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Innovative practice - Put a sock in it

Using puppets to make fun, low-budget videos and TV programmes that promote learning and health

Using puppets to make fun, low-budget videos and TV programmes that promote learning and health

The background

Bruktawit Tigabu began her career as a primary school teacher in her home city of Addis Ababa, Ethiopia. She was initially reluctant to become a teacher and underwent the training simply because it was one of the limited university courses available to her. "It was only when I went on my first teaching practice that I realised I really enjoyed and loved teaching," she says.

A problem she noticed when she began teaching full-time was the high level of drop-out among young pupils, with as many as 50 per cent not even completing their first year of primary at some Ethiopian schools. Ms Tigabu felt that this might be because few had attended nurseries, so were unprepared to go straight into formal education.

She was also worried about the high proportion suffering from illnesses including malaria and diarrhoea. A lack of health education was, she feared, a key reason why one in eight children in Ethiopia die from preventable diseases.

The approach

Ms Tigabu decided to make a fun educational video at home using animal puppets created from socks. Her husband Shane Etzenhouser helped her with the puppetry and the two filmed it in their living room using a video camera and a makeshift green screen, then edited it on a laptop, adding computerised backdrops.

Ms Tigabu screened the video to her pupils in 2005 and the reaction was so positive she managed to persuade Ethiopia's only television channel, ETV, to screen a series.

The 10-minute episodes of Tsehai Loves Learning focus on a young girl giraffe with a squeaky voice called Tsehai. "It was important to show that learning is fun," Ms Tigabu says. "And that Tsehai should be a girl and be inquisitive - it isn't common here for girls to ask questions."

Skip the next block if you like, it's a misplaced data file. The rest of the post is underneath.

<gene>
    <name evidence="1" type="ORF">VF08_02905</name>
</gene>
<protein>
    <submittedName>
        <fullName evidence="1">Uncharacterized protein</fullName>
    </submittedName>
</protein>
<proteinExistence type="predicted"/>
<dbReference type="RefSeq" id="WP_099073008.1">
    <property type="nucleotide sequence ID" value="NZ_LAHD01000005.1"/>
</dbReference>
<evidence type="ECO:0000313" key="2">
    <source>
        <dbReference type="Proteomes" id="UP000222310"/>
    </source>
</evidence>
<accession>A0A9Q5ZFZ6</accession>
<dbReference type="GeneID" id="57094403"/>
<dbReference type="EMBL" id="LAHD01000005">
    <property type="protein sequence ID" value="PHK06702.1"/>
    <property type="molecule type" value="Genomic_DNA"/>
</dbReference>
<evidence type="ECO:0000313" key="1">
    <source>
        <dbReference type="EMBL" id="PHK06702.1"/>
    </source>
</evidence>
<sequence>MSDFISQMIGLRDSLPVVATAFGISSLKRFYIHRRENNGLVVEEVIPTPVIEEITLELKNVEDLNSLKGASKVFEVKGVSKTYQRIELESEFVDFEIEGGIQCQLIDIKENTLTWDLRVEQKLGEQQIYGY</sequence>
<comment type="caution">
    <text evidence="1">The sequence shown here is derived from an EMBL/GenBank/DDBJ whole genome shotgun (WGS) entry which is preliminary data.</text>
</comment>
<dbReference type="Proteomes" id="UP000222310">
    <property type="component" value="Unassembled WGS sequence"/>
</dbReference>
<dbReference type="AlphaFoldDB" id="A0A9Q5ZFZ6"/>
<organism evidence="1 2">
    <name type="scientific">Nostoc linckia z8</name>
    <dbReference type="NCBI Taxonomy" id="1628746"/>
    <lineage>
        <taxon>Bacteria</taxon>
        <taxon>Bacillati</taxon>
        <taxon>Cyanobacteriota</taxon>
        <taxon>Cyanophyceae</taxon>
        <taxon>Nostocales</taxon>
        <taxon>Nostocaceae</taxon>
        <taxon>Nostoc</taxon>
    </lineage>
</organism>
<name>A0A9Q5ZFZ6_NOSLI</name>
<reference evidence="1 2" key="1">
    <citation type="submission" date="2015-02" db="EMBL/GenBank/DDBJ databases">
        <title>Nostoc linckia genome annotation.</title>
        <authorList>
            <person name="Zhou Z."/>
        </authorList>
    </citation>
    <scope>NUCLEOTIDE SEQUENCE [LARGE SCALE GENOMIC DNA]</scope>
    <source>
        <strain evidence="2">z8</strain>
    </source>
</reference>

Each episode teaches simple health lessons and the basics of literacy in Amharic, Ethiopia's principal language. One episode features an alphabet song for children to sing while washing their hands.

More than 30 of the episodes have been broadcast, and DVDs have also been sent to areas where families do not have their own televisions for community and school screenings.

Ms Tigabu now has a team of volunteers working with her on the Whiz Kids Workshop, a television company that she says takes inspiration from the success of US series Sesame Street. They have recently begun making a series of programmes featuring older students called Involve Me, as well as a series focused on science.

Tips from the scheme

Never forget that items at home can be turned into fun teaching tools - a sock can be transformed into a giraffe.

Green sheets can be used as green screens (though it may take some testing before you find the right green).

Don't be afraid if you've not tried something like this before. Ms Tigabu and her husband were novices when they started.

Evidence that it works?

The series Tsehai Loves Learning has reached an estimated five million young people in Ethiopia. The project has been backed by Unesco and has beaten competition from bigger budget US and UK children's programmes to win television awards in Japan and France. Last year, Ms Tigabu was named Rolex Young Laureate and the watch manufacturer has provided $50,000 for the scheme, its largest source of funding yet.

Approach: Making educational videos through the Whiz Kids Workshop

Leaders: Founded by Bruktawit Tigabu and Shane Etzenhouser

Started: 2005

Based: Addis Ababa, Ethiopia

Reach: An estimated five million young Ethiopians.

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